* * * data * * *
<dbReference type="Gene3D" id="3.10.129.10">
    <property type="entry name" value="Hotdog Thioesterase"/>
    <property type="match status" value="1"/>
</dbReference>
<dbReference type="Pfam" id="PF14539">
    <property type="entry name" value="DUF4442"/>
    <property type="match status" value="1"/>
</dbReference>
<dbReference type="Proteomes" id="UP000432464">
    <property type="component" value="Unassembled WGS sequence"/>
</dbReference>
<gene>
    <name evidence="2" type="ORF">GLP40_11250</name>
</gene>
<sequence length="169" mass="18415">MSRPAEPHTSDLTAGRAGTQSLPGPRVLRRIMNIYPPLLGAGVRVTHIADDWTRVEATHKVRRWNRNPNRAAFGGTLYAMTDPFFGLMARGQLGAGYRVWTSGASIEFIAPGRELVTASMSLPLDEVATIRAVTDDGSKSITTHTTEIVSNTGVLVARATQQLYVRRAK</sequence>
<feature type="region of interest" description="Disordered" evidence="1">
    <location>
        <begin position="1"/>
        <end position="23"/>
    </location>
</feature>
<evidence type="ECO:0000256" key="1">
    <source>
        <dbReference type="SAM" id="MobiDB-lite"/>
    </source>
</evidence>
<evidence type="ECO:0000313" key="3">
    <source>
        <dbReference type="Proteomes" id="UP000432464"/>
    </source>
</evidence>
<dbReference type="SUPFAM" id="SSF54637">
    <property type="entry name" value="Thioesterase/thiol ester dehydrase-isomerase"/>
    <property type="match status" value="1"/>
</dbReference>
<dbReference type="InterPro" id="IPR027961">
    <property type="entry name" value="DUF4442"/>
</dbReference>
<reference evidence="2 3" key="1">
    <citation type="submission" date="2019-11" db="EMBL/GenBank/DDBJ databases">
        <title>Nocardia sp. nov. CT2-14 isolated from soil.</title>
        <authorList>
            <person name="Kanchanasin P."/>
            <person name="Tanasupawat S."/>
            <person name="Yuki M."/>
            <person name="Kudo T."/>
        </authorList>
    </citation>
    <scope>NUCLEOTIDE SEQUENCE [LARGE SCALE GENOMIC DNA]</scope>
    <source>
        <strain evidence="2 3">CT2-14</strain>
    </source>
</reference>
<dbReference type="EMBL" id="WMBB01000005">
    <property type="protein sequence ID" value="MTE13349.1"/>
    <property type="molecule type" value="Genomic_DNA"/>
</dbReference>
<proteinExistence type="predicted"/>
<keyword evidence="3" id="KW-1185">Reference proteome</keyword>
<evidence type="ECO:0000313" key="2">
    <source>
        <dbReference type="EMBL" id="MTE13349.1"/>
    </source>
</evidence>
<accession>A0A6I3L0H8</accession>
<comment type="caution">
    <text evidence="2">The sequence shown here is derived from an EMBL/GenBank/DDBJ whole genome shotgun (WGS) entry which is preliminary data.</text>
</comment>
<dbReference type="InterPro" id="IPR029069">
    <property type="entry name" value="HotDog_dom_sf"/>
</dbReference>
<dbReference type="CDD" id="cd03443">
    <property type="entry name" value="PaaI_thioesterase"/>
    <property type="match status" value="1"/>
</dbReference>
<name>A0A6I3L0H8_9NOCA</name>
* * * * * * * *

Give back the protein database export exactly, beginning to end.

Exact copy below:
<dbReference type="Gene3D" id="3.10.129.10">
    <property type="entry name" value="Hotdog Thioesterase"/>
    <property type="match status" value="1"/>
</dbReference>
<dbReference type="Pfam" id="PF14539">
    <property type="entry name" value="DUF4442"/>
    <property type="match status" value="1"/>
</dbReference>
<dbReference type="Proteomes" id="UP000432464">
    <property type="component" value="Unassembled WGS sequence"/>
</dbReference>
<gene>
    <name evidence="2" type="ORF">GLP40_11250</name>
</gene>
<sequence length="169" mass="18415">MSRPAEPHTSDLTAGRAGTQSLPGPRVLRRIMNIYPPLLGAGVRVTHIADDWTRVEATHKVRRWNRNPNRAAFGGTLYAMTDPFFGLMARGQLGAGYRVWTSGASIEFIAPGRELVTASMSLPLDEVATIRAVTDDGSKSITTHTTEIVSNTGVLVARATQQLYVRRAK</sequence>
<feature type="region of interest" description="Disordered" evidence="1">
    <location>
        <begin position="1"/>
        <end position="23"/>
    </location>
</feature>
<evidence type="ECO:0000256" key="1">
    <source>
        <dbReference type="SAM" id="MobiDB-lite"/>
    </source>
</evidence>
<evidence type="ECO:0000313" key="3">
    <source>
        <dbReference type="Proteomes" id="UP000432464"/>
    </source>
</evidence>
<dbReference type="SUPFAM" id="SSF54637">
    <property type="entry name" value="Thioesterase/thiol ester dehydrase-isomerase"/>
    <property type="match status" value="1"/>
</dbReference>
<dbReference type="InterPro" id="IPR027961">
    <property type="entry name" value="DUF4442"/>
</dbReference>
<reference evidence="2 3" key="1">
    <citation type="submission" date="2019-11" db="EMBL/GenBank/DDBJ databases">
        <title>Nocardia sp. nov. CT2-14 isolated from soil.</title>
        <authorList>
            <person name="Kanchanasin P."/>
            <person name="Tanasupawat S."/>
            <person name="Yuki M."/>
            <person name="Kudo T."/>
        </authorList>
    </citation>
    <scope>NUCLEOTIDE SEQUENCE [LARGE SCALE GENOMIC DNA]</scope>
    <source>
        <strain evidence="2 3">CT2-14</strain>
    </source>
</reference>
<dbReference type="EMBL" id="WMBB01000005">
    <property type="protein sequence ID" value="MTE13349.1"/>
    <property type="molecule type" value="Genomic_DNA"/>
</dbReference>
<proteinExistence type="predicted"/>
<keyword evidence="3" id="KW-1185">Reference proteome</keyword>
<evidence type="ECO:0000313" key="2">
    <source>
        <dbReference type="EMBL" id="MTE13349.1"/>
    </source>
</evidence>
<accession>A0A6I3L0H8</accession>
<comment type="caution">
    <text evidence="2">The sequence shown here is derived from an EMBL/GenBank/DDBJ whole genome shotgun (WGS) entry which is preliminary data.</text>
</comment>
<dbReference type="InterPro" id="IPR029069">
    <property type="entry name" value="HotDog_dom_sf"/>
</dbReference>
<dbReference type="CDD" id="cd03443">
    <property type="entry name" value="PaaI_thioesterase"/>
    <property type="match status" value="1"/>
</dbReference>
<name>A0A6I3L0H8_9NOCA</name>